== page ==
Chorea Gravidarum Treatment & Management

Updated: Jun 29, 2021
  • Author: Saher K Choudhary, MD; Chief Editor: Selim R Benbadis, MD  more...
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Medical Care

Usually, chorea gravidarum (CG) is manageable non-pharmacologically and traditional therapy consists of rest or seclusion and careful feeding. In mild chorea, patients are generally unaware of the involuntary movements and may have no complaints. In general, abnormal choreic movements are more distressing to the observers than to the patient. The mainstay of pharmacologic treatment is neuroleptic drugs, such as haloperidol, and steroids.

As noted previously, the declining incidence of CG in modern times reflects, in part, the declining frequency of rheumatic fever. This results in a situation in which a greater proportion of CG is secondary to other diseases such as autoimmune disorders. SLE exacerbation risk is 7 times higher during pregnancy and the first 2 months postpartum compared to nonpregnant individuals. Although a majority of patients with SLE and CG or chorea improve after starting or increasing steroid therapy, spontaneous remissions have occurred without change of steroid dose or with haloperidol therapy alone. Patients whose symptoms did not respond to steroids or haloperidol benefited from other drugs. Ichikawa et al reported morphologic alterations of an acute or relatively acute nature in the corpus callosum in at least 11 of the cases they reviewed. [7] This suggests that the response to steroid therapy may depend on whether the primary vascular lesion involving the basal ganglion is of an acute or chronic nature.

In regards to oral contraceptive pill-/estrogen-induced chorea, whether subsequent pregnancies trigger chorea in these women is not known. The mainstay of treatment consists of discontinuing the oral contraceptive pill and using a dopamine antagonist only if needed (ie, symptoms persist after discontinuing the oral contraceptive pill). In at least 2 dozen cases, [50, 9]  most patients with estrogen-induced chorea were noted to be young, nulliparous women who had taken oral contraceptives for less than 4 months. A majority of these patients recovered within 2 days of stopping oral contraceptives. Of note, approximately 50% of patients had a history of Sydenham chorea, rheumatic fever, or CG. 

Pharmacologic treatment

Drug treatment is indicated for patients with disabling severe chorea, when chorea interferes with the patient's health, or when the fetus is in danger due to dehydration, malnutrition, disturbed sleep, or injury.

  • Reserpine is potentially toxic to the fetus and is relatively contraindicated during pregnancy.
  • Haloperidol, a potent dopamine antagonist, remains a first line agent with starting dose of 2–6 mg/day up to 20 mg/day in severe cases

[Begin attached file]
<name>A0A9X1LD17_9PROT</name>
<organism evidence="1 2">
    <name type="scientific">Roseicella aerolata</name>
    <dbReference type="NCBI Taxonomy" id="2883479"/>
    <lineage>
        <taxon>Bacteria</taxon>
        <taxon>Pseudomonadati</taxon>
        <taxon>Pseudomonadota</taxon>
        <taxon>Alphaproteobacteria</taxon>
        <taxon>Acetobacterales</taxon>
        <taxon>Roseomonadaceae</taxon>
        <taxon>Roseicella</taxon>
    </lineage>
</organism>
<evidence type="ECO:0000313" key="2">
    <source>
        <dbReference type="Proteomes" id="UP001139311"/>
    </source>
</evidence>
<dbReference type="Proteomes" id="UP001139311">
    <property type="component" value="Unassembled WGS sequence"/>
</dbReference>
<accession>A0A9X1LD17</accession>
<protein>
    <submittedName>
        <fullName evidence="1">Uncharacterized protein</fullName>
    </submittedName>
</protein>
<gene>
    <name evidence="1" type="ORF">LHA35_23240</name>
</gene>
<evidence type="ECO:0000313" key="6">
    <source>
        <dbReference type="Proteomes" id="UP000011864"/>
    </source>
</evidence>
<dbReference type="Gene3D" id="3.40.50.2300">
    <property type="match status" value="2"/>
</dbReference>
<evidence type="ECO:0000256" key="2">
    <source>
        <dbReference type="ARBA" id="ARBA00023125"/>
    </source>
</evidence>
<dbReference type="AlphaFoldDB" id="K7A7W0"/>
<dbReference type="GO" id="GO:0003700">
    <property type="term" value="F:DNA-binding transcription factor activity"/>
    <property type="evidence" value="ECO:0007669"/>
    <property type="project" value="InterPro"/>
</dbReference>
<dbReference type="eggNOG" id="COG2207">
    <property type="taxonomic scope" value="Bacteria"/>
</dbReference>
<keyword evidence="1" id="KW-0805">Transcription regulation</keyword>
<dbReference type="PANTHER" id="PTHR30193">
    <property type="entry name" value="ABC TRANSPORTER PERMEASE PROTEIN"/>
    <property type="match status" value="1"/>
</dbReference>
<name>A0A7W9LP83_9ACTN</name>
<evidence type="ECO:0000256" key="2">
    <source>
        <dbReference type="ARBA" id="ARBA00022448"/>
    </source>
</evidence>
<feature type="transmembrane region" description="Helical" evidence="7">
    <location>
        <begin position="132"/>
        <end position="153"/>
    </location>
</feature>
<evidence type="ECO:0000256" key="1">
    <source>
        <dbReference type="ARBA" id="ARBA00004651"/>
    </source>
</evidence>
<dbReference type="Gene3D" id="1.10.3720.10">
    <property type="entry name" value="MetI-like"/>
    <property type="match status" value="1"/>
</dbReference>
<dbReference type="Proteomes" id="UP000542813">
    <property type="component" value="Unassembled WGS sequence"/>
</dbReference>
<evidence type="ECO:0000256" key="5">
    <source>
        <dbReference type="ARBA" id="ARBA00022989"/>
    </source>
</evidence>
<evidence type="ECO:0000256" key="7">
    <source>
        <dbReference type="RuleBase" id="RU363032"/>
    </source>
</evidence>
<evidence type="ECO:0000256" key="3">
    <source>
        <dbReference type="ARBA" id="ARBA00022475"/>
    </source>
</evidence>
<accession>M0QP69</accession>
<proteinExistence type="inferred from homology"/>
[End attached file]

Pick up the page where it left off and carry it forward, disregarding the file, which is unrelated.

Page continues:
• In 1972, Axley described the therapeutic value of haloperidol in rheumatic chorea. [51]  In 1973, Shenker et al reported its effectiveness in Sydenham chorea. [52]  Since then, haloperidol has been effective therapy for Sydenham chorea and moderate-to-severe CG. [53, 54]    
  • Limited studies have demonstrated that risk of birth defects attributable to haloperidol is low as judged from studies of infants born to women who took haloperidol for control of hyperemesis gravidarum, [55, 56] especially if given after the first trimester when embryonic organogenesis is complete.
  • It is recommended that haloperidol therapy be discontinued as soon as possible to minimize the risk of tardive dyskinesia. Most common adverse reactions include extrapyramidal effects. Thus far, haloperidol has proven to be an effective, relatively safe treatment for moderate-to-severe CG.
  • Chlorpromazine (25–50 mg PO/IM TID/QID) either as monotherapy or in combination with diazepam (5 mg TID) has proved to be effective in ameliorating chorea.
  • Pimozide (2 mg BID), another neuroleptic drug may have fewer adverse effects than haloperidol
    • Shannon and Fenichel suggest that pimozide has virtually no effect on norepinephrine receptors, thus in low doses and during short-term treatment has a lower risk for the appearance of tardive dyskinesia while improving Sydenham chorea symptoms. [57]
  • Valproic acid has been more recently reported to be effective at suppressing choreic movements.
    • Valproic acid enhances the activity of GABA, an inhibitory neurotransmitter of the striatonigral and striatopallidal circuit, which is decreased markedly in brains of individuals with chorea. The use of sodium valproate in Sydenham chorea shows evidence of response within 10 days, with a dose of 15–20 mg/kg/d.
  • Carbamazepine also may have a positive effect in Sydenham chorea.
    • Pallares and Hurtado reported a large improvement in the first week of treatment of one patient using 20 mg/kg/d. [58]  They suggest that the cholinergic action of carbamazepine in the striatum increases the acetylcholine level, inducing a new equilibrium in the balance of the dopaminergic and cholinergic systems.
  • In patients with Sydenham chorea, the dopaminergic system is hyperactive, and the cholinergic system is hypoactive. The stimulus by carbamazepine on the cholinergic system promotes a relative decrease in dopamine, similar to the action produced by neuroleptic drugs. [53, 54]